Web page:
Frances Stebbins, Correspondent
[This is a memory from the many decades the author has been privileged to write for daily and weekly newspapers circulating in Western Virginia.]
Folk of a certain age will remember when “the Bible” meant the King James Version (KJV). Over the past 50 years, a proliferation of Scriptures transposed into more contemporary language has become familiar – and often preferred – by all but the most conservative readers.
Hymnals too have changed. During the decades of the 1970s and 1980s, many American denominations upgraded their music for worship. Some of this revision was due to the many mergers, such as Lutherans, Presbyterians and United Methodists experienced around mid-century. In some instances, words needed changing as new cultural ideas were advanced.
As a child with an apparently good memory for musical lyrics, I recall learning a hymn from the era of colonial missionary activity, “From Greenland’s Icy Mountains…they call us to deliver their land from error’s chains.”
With the freeing of several Asian and African countries after World War II from their former status as colonies of Britain, France, the Netherlands and others, nations like Korea are hardly mired in “error’s chains.” In fact, the Korean influence is strong among United Methodists today.
The Women’s Liberation Movement and increasingly the presence of openly gay and transgendered people has caused many clergy to avoid the former assumption that God is a “he.” The Deity is simply called “God.”
Increasing appreciation of Black culture led in 1992 to “Lift Every Voice and Sing.” It’s a hymnal containing Spirituals from slavery days as well as more contemporary Gospel Songs more often heard in predominantly African American congregations. In fact, the final hymn in this service book on page 281 is ‘’Prayer for Africa”; its words are in Swahili and Zulu as well as English.
Changes, especially when it comes to hymns, are not always welcomed in congregations. Some of this is likely resistance to change, for worshipers grow used to the routine of their prayers and hymns, and do not want to have to adjust when they’re trying to put cares aside and concentrate on feeling close to God.
In addition, the ugly face of resistance to different cultures shows its face as the introduction of music and prayers to Black, Native American, Jewish or Asian belief systems can remind worshipers of a bad memory associated with someone in these groups. Early prejudices, often grounded in ignorance, can’t be hidden.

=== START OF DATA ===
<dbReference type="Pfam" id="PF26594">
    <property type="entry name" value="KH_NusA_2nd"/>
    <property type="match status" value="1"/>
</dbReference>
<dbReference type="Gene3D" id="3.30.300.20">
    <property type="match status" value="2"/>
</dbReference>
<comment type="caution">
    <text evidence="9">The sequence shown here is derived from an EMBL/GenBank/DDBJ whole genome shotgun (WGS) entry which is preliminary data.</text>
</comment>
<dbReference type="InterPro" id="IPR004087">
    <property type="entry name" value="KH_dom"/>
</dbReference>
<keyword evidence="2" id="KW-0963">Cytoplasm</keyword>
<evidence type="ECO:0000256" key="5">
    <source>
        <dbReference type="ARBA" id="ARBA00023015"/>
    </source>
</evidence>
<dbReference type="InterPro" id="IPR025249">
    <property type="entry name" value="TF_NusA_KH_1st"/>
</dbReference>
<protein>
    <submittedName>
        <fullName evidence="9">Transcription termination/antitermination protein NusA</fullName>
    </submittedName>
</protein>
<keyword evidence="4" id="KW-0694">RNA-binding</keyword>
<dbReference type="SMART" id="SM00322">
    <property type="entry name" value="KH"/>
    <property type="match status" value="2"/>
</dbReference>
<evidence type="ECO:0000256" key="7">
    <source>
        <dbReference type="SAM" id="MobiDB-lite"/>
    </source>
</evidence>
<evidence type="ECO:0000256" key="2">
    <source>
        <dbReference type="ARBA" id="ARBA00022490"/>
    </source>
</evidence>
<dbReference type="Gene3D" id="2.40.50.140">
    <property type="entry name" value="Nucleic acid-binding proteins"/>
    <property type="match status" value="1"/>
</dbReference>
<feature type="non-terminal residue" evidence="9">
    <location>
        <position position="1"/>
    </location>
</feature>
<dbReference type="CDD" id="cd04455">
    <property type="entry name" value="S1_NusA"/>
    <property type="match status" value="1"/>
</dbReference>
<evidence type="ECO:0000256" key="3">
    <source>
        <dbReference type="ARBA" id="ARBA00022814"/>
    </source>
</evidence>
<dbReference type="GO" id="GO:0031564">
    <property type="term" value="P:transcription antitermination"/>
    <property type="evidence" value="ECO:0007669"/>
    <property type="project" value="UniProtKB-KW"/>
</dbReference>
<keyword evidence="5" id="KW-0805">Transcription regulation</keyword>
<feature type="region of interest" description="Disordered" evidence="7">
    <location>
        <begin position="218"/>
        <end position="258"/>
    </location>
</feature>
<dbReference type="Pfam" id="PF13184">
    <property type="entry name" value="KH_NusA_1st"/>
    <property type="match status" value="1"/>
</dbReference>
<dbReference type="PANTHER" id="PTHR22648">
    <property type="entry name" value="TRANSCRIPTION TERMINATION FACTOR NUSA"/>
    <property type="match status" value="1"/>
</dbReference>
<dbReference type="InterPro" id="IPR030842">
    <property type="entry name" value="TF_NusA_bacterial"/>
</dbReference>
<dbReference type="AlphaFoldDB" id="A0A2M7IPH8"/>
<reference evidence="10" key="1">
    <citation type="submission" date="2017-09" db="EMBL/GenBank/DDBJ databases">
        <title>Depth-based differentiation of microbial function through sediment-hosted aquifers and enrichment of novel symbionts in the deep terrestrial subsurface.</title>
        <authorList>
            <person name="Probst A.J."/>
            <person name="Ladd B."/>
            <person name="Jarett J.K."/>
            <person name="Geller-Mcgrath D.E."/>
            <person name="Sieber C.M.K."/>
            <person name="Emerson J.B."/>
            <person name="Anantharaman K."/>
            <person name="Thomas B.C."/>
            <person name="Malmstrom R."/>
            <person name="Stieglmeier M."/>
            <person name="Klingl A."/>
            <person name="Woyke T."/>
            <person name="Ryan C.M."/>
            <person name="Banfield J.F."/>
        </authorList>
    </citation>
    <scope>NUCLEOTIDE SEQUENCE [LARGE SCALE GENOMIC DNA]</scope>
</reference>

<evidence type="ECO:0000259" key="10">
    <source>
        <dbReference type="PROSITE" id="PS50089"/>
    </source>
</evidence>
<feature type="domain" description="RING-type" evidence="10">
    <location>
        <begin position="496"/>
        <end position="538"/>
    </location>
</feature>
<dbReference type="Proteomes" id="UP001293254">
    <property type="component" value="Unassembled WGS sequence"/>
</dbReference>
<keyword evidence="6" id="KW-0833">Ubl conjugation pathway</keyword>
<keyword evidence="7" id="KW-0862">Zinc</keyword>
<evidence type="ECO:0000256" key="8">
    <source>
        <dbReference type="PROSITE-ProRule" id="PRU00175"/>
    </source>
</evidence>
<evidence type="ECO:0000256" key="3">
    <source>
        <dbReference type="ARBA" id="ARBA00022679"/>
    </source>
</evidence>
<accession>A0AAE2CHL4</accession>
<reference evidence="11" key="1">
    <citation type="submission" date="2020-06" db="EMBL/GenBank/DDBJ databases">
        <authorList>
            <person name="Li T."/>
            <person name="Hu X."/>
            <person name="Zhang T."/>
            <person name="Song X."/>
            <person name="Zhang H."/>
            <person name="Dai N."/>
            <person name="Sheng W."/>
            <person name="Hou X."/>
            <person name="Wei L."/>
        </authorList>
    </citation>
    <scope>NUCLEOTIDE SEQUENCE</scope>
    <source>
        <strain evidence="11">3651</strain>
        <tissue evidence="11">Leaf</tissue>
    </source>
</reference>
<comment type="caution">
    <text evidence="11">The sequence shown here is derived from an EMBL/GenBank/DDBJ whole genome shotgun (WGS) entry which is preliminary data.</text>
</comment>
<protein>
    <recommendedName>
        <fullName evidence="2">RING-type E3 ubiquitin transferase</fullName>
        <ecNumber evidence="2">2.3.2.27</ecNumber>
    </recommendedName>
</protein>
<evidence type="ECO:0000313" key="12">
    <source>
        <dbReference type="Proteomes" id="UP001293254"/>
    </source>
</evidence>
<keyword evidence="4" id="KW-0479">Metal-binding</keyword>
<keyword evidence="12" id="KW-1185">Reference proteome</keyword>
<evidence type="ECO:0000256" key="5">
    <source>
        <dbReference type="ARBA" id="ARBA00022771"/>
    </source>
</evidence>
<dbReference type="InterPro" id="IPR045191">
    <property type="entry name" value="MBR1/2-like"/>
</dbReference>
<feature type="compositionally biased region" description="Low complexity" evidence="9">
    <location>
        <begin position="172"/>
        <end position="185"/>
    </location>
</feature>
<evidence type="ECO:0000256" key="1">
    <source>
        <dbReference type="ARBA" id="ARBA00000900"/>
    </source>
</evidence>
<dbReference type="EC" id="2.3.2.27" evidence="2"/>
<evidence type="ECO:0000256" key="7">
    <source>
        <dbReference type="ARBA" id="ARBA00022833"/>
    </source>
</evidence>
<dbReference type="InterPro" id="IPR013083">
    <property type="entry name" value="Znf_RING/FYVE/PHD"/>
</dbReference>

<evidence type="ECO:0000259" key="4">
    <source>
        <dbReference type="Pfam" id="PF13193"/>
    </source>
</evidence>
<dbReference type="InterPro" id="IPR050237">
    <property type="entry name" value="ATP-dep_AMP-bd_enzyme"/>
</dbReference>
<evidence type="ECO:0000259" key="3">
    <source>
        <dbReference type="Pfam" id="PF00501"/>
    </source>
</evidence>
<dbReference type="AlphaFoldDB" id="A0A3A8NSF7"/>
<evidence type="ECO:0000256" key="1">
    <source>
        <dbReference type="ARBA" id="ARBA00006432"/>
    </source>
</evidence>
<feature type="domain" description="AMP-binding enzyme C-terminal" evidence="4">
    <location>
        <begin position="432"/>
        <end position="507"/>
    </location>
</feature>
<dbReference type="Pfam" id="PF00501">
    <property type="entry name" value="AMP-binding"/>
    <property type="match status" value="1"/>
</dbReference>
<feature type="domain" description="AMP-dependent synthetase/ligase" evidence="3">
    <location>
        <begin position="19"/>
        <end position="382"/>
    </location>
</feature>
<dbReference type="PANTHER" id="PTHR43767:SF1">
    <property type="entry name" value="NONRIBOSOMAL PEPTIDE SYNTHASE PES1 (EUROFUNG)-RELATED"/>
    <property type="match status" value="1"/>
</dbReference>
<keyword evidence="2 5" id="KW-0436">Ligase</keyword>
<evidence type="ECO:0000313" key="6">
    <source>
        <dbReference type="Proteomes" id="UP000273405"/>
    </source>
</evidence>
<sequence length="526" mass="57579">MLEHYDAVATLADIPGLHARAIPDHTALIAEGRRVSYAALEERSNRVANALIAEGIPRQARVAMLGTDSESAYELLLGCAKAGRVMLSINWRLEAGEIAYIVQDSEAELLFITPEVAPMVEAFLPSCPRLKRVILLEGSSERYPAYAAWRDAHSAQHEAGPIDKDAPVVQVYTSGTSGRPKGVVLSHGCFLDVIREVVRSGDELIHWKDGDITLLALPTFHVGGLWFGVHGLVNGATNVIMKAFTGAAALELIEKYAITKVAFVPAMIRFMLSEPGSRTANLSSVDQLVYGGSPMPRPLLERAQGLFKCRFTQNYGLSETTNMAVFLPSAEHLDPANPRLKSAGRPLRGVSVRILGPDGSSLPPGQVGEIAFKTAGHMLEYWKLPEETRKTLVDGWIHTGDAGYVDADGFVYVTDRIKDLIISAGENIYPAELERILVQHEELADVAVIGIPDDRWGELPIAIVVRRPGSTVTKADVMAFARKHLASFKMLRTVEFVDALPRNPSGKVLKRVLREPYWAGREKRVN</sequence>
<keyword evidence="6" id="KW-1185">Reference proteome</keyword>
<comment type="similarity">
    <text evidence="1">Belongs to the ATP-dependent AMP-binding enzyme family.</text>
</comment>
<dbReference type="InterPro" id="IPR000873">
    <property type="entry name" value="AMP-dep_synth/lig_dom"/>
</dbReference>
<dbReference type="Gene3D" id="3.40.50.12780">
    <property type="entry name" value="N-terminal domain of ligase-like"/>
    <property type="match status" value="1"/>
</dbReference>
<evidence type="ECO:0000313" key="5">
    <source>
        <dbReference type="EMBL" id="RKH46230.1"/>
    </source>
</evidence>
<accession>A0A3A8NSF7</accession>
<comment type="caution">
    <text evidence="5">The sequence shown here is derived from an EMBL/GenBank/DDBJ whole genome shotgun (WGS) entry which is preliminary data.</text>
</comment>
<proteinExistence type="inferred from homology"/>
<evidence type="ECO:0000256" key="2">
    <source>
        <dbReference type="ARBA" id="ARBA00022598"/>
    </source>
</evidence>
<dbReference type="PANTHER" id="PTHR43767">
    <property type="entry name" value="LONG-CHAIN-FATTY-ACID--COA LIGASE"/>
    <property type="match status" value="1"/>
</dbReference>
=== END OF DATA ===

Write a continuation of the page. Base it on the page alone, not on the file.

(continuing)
(I got some of these from my mother who had a decided preference to folk of Northern European background, for in her day and living always in Virginia, it was what she knew.)
Back to Bibles. Around the end of World War II, the Revised Standard Version (RSV) appeared. Soon, we were using the New International Version, the New English Bible, the Oxford Annotated Bible, as well as paraphrased models like the Living Bible and Good News for Modern Man.
(At some point in my past, I read through the Living Bible as it was more understandable than the familiar versions with their archaic meanings of some words such as God’s grace “preventing” and following us when we now understand this to mean grace is “proceeding” rather than standing in our way.)
If there is any one change that has been resisted, it is the use of the Contemporary Version of “the Lord’s Prayer.” I much prefer it and unconsciously say it although I learned the familiar version when four-years-old. In one Roanoke church, with which I’m familiar, the newer version is used routinely while in another it’s never heard.
My late husband Charlie preferred the clarity of contemporary prayers and a modernization of our denominational liturgy. For his memorial service in 2008, I chose for the choir’s anthem a newer hymn, “Earth and All Stars.” Its author, Herbert F. Brokering, was born in 1926.
As this time of honoring Veterans – Charlie served the Navy in World War II-as well as those who have died, I dedicate it to him.